This can be incredibly activating, especially if our role in early relationships was to set aside our own needs, where tending to the other was the primary way that we received love and attention.
In a field of narcissistic organization, we are not seen as a subject in our own right, but as an object in the perceptual field of another. Our sense of worth is derived by how well we are able to regulate and care for the emotional needs of that other. Especially at a young age, this is a very tenuous situation to be placed in.
For many, we will do just about anything to not disappoint, for to do so opens the doorway to seemingly unbearable feelings, images, and impulses. The invitation, as always, is to slow way down and bring curiosity, awareness, and kindness to our experience in these moments as we begin to encode new circuitry.
What is it like for you to disappoint someone? To let them down? To fail at living up to their expectations, no matter how hard you try?
What are the core beliefs that arise during these times, the feelings that you will do just about anything to get out of, the habitual behaviors you engage to avoid a direct confrontation with your own embodied vulnerability?
What do you imagine the consequences will be if you are not able to “make them happy,” or remove their anxiety, emptiness, self-hatred, and the pain of their unlived life?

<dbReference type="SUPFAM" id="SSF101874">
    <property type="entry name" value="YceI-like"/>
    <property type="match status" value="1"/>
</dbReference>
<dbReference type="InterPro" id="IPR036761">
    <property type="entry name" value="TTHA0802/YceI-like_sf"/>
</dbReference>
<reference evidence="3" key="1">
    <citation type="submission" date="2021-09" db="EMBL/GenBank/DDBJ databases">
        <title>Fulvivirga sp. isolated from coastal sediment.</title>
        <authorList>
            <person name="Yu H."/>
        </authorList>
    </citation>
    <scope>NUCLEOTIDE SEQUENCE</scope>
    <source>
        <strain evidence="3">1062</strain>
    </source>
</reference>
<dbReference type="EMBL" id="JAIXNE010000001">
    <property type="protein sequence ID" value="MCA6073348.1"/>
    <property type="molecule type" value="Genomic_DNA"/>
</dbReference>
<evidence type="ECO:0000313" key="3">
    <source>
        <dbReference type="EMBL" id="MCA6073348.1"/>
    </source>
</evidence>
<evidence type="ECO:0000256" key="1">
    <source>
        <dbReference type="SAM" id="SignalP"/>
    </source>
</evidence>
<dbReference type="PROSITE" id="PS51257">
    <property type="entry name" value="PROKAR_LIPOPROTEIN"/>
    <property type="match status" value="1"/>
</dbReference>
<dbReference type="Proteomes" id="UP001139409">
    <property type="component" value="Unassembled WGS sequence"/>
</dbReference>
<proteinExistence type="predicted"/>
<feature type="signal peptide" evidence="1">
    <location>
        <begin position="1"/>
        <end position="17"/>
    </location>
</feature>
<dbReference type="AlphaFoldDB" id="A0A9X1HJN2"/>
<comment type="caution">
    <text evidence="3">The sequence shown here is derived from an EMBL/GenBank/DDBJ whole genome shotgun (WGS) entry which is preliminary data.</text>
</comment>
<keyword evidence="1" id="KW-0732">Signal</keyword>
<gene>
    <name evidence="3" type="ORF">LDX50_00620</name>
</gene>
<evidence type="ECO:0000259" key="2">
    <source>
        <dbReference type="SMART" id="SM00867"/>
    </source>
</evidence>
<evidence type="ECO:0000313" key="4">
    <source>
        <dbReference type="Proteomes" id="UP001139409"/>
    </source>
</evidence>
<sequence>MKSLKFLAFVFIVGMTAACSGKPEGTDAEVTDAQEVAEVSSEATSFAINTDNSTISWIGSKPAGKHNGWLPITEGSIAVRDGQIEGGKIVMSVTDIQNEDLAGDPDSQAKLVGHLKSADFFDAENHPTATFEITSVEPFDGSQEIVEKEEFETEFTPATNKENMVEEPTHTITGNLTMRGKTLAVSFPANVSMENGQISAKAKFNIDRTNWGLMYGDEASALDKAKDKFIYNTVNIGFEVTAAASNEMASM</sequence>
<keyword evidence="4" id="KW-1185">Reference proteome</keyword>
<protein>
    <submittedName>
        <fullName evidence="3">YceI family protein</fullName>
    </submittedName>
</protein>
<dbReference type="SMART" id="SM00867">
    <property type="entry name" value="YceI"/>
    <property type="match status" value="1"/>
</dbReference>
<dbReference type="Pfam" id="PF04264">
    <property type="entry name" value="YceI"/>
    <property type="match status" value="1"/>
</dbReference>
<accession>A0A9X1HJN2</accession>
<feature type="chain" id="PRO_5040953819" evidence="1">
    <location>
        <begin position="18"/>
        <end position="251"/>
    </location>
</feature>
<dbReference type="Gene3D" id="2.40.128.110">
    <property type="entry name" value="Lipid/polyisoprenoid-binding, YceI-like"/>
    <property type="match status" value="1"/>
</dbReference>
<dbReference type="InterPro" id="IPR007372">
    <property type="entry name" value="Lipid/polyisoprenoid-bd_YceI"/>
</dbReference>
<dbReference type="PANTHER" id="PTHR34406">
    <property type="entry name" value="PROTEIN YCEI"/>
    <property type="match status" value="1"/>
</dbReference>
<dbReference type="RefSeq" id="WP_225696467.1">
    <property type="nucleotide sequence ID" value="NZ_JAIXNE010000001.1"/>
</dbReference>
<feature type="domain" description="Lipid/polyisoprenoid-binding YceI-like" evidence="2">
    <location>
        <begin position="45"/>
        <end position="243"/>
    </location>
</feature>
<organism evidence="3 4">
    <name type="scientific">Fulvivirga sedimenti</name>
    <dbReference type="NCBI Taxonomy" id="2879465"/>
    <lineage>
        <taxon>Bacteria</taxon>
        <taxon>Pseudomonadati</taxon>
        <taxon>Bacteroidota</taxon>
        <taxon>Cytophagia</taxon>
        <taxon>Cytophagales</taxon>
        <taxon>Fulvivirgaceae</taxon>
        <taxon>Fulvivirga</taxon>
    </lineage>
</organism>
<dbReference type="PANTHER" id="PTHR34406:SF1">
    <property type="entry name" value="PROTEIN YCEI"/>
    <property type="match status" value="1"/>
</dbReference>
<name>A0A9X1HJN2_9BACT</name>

Will you be abandoned if you disappoint them? Or will you be the target of rage and attack? Will you be shamed? Unsafe? Should you just go ahead and try to make them feel better at all costs, even if detrimental to your own integrity?
To what degree have you come to organize your life around the unconscious belief that your role is to urgently heal, fix, and cure the other when they are upset?
And for those of us who identify with being healers, therapists, or counselors of any kind, what does it mean about us if we are not healing, but disappointing?
It’s some very rich territory that we can investigate, as alchemists and archeologists of soul… a whole fountain of sacred data we can mine in this experiment. It is an act of mercy and compassion, for both ourselves and others, to take some time and explore this.
My next book, A Healing Space: Befriending Ourselves in Difficult Times, will be published by Sounds True in 2020.